Either way, I thought I was smooth, man. My license plates didn’t say fresh, and there were no dice in my mirror. However, my license plates DID say BGDDYJ and there was a boombox strapped in with a seat belt on the front seat because my radio didn’t work. By the way the BGDDYJ stood for Big Daddy J, NOT Boogedy, like my dad thought. Sigh…

I had a basketball goal in the middle of my yard on a telephone pole. I had bushes to climb through, and trees to climb. My dog’s name was Alf. He was the coolest dog ever, except for when he had “special time” with my football.

Speaking of that football, I could throw it all the way into that basketball goal from the other side of the yard. Seriously. No, really. I did it multiple times. Come at me bro.

I had the BEST friends. If I would’ve known how much they meant to me back then, I would’ve never let them drift away. We had nicknames. Oh yes, Big Daddy J was mine. But there was also a Bobby K, a K-Dog, a J-Smooth. There was the kid who I played with in the creek all the time. The kid who let me play his Nintendo if I did his homework for him first. Man, we thought we ran our town.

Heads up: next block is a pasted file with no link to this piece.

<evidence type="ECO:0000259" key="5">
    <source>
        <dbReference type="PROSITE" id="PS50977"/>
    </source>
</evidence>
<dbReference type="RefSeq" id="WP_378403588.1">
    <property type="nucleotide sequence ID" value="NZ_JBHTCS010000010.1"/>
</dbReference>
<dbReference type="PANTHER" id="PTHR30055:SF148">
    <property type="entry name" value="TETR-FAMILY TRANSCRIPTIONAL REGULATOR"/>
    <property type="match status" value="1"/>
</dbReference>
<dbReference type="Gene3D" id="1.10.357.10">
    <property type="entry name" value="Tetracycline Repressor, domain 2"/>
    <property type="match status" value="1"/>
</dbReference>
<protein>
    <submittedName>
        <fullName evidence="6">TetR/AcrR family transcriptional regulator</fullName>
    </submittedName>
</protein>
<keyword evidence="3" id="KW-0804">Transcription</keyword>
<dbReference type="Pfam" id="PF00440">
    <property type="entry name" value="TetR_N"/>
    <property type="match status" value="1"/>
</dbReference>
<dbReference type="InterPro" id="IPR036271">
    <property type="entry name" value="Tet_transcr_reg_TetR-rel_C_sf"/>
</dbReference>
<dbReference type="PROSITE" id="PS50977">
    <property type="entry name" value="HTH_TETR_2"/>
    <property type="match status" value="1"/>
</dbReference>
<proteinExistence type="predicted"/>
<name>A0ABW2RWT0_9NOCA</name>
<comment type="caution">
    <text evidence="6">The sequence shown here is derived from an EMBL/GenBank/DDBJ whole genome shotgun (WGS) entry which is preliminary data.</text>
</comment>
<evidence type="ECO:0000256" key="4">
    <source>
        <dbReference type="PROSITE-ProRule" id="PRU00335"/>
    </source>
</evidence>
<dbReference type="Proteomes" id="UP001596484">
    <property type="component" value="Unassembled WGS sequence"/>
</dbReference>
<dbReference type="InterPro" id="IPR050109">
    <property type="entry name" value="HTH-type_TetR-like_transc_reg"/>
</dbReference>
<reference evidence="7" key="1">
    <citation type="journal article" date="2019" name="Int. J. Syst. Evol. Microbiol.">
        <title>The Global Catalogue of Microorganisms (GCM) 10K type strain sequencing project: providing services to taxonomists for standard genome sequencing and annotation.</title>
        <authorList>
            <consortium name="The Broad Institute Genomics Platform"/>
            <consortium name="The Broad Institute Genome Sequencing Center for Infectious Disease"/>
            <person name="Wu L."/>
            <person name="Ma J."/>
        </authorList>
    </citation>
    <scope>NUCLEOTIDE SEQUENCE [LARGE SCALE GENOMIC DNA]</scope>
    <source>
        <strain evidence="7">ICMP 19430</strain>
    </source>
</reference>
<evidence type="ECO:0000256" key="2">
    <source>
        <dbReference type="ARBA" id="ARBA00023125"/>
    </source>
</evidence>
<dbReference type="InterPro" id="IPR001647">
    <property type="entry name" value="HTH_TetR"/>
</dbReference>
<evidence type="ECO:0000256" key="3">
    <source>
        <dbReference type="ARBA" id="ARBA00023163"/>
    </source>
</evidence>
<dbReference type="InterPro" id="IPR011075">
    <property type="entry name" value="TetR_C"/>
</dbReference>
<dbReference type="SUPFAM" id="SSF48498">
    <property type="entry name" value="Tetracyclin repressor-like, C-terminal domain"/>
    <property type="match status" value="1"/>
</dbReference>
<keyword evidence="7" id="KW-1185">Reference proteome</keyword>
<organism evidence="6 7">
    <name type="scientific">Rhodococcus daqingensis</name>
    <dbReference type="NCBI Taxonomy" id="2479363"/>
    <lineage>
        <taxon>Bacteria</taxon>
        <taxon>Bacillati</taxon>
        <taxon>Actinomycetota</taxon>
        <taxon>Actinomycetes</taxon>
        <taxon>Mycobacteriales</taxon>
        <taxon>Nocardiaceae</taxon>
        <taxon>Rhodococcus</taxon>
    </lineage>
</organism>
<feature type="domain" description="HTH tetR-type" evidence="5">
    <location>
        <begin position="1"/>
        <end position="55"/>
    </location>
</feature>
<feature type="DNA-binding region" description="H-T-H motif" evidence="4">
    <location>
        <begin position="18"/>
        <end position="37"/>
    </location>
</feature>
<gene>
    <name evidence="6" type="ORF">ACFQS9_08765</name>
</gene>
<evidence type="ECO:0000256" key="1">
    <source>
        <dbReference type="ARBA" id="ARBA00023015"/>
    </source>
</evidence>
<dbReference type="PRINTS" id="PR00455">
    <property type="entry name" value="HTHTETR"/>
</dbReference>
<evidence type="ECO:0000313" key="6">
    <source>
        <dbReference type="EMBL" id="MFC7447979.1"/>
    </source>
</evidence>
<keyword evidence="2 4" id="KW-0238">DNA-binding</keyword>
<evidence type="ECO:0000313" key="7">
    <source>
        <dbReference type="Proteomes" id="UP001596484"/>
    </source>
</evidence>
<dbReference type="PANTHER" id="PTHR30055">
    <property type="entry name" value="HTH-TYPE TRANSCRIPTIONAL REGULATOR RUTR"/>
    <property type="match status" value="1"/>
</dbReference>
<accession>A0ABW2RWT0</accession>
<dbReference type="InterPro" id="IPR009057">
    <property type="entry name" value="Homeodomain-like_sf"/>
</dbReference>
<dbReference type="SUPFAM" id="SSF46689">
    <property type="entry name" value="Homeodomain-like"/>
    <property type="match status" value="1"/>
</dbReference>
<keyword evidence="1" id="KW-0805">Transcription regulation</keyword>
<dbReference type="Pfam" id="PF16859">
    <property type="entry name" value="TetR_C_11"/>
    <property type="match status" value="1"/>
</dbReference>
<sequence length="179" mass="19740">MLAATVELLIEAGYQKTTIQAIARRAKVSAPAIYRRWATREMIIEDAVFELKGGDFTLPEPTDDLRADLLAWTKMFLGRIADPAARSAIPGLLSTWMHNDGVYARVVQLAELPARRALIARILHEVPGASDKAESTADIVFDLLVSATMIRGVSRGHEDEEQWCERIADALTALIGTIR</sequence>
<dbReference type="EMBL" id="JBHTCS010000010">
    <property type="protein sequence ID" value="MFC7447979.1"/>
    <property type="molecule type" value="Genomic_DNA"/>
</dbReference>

School was cool, too. I had multiple crushes, none of which liked me back. I didn’t care though. OK, maybe. Sometimes. OK, sometimes I cared, but not all the time. Geez…

School? Easy. Schoolwork? Easy. Life? Easy. I got a job…Life was even more easy.

So, what the hell happened???

Oh yeah, now I remember…

A girl liked me back. Somebody actually liked me. Like, we went out. We went on dates. We became a couple. It didn’t work out. That confidence boost landed me in another failed relationship. Then another. Dating was fun. Dating was stupid. Dating was fun again. Then it was stupid again.

Girls. Girls. Girls. THAT was my problem!

You know what will probably never stop being said to me when I mention to them that “yeah, all four of them are girls…?”

“Wow, you must be getting payback for something! Ha ha ha ha ha!”

So, I think back to all the times I was wronged, and all the times I was uhhh, righted? Is that even a word? It is today.